TargetOnline

Language variation in source texts and their translationsThe case of L3 in film translation

Montse Corrius and Patrick Zabalbeascoa
Universitat de Vic | Universitat Pompeu Fabra

Abstract

In addition to the two languages essentially involved in translation, that of the source text (L1) and that of the target text (L2), we propose a third language (L3) to refer to any other language(s) found either or both texts. L3 may appear in the source text (ST) or the target text (TT), actually appearing more frequently in STs in our case studies. We present a range of combinations for the convergence and divergence of L1, L2 and L3, for the case of feature films and their translations using examples from dubbed and subtitled versions of films, but we are hopeful that our tentative conclusions may be relevant to other modalities of translation, audiovisual and otherwise. When L3 appears in an audiovisual ST, we find a variety of solutions whereby L3 is deleted from or adapted to the TT. In the latter case, L3 might be rendered in a number of ways, depending on factors such as the audience’s familiarity with L3, and the possibility that L3 in the ST is an invented language.

Keywords
Table of contents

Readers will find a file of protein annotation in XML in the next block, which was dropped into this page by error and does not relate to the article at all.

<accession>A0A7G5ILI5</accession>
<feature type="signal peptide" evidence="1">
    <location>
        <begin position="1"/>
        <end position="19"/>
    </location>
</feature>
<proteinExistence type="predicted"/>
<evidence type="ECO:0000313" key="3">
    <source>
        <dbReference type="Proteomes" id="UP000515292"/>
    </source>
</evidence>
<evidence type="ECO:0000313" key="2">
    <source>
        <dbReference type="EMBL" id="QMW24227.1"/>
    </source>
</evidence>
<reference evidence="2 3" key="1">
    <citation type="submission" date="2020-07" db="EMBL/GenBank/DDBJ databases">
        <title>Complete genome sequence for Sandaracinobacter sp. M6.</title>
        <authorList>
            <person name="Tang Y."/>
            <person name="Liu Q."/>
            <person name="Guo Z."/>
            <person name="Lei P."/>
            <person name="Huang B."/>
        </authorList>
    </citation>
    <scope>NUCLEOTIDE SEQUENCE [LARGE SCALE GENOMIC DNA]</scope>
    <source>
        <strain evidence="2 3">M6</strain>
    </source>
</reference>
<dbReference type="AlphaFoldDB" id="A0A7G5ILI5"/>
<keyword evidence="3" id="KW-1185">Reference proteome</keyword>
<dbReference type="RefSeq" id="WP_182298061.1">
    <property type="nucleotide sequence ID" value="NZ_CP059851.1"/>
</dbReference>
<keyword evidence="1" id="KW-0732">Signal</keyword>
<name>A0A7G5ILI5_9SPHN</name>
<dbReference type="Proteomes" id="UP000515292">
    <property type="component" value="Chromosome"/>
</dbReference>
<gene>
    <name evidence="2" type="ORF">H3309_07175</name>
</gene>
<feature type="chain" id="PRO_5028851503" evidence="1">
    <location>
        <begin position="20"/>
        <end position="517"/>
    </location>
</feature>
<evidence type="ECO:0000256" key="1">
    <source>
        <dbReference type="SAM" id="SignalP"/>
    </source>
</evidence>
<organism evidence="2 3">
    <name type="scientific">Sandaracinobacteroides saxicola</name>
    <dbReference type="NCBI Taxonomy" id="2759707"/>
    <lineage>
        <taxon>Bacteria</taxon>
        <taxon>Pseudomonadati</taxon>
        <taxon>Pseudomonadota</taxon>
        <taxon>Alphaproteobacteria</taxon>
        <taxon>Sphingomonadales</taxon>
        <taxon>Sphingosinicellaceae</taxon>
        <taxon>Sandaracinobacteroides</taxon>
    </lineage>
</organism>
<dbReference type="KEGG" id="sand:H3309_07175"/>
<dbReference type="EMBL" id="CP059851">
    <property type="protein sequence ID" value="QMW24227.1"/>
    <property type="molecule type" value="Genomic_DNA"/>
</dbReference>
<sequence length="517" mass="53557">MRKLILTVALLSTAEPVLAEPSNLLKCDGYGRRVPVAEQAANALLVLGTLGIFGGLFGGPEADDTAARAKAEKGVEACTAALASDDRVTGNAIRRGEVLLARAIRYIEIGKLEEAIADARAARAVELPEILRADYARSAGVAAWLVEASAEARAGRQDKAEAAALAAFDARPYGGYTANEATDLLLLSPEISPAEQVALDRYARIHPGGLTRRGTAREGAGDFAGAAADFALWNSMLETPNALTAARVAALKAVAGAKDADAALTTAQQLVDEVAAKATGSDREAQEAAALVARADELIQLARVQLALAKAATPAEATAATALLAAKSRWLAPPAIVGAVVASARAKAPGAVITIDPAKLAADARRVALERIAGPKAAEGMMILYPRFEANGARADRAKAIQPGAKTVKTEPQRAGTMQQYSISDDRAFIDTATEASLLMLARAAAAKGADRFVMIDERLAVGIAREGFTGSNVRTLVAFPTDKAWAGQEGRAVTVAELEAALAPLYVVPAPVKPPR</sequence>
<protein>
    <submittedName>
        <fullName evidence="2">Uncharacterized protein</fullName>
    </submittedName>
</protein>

The aim of this article is to present a proposal for analysing the translation of multilingual texts, and in particular, the concept of third language (L3) as a feature of translations (TT) and their source texts (ST), which may become a problem for translators. We present a wide range of possible solution-types (Zabalbeascoa, 2000b 2000b.“From Techniques of Translation to Types of Solutions”. Allison Beeby, Doris Esinger, Marisa Presas, eds. Investigating Translation. Amsterdam and Philadelphia. John Benjamins 2000 117–127.   https://doi.org/10.1075/btl.32.15zab, 2004 2004.“Translating non-segmental features of textual communication: the case of metaphor within a binary-branch analysis”. Gyde Hansen, Kirsten Malmkjær and Daniel Gile, eds. Claims, Changes and Challenges in Translation Studies. Amsterdam and Philadelphia: John Benjamins 2004 99–111.   https://doi.org/10.1075/btl.50.09zab), many of which are illustrated by examples from feature films, and their translated versions.

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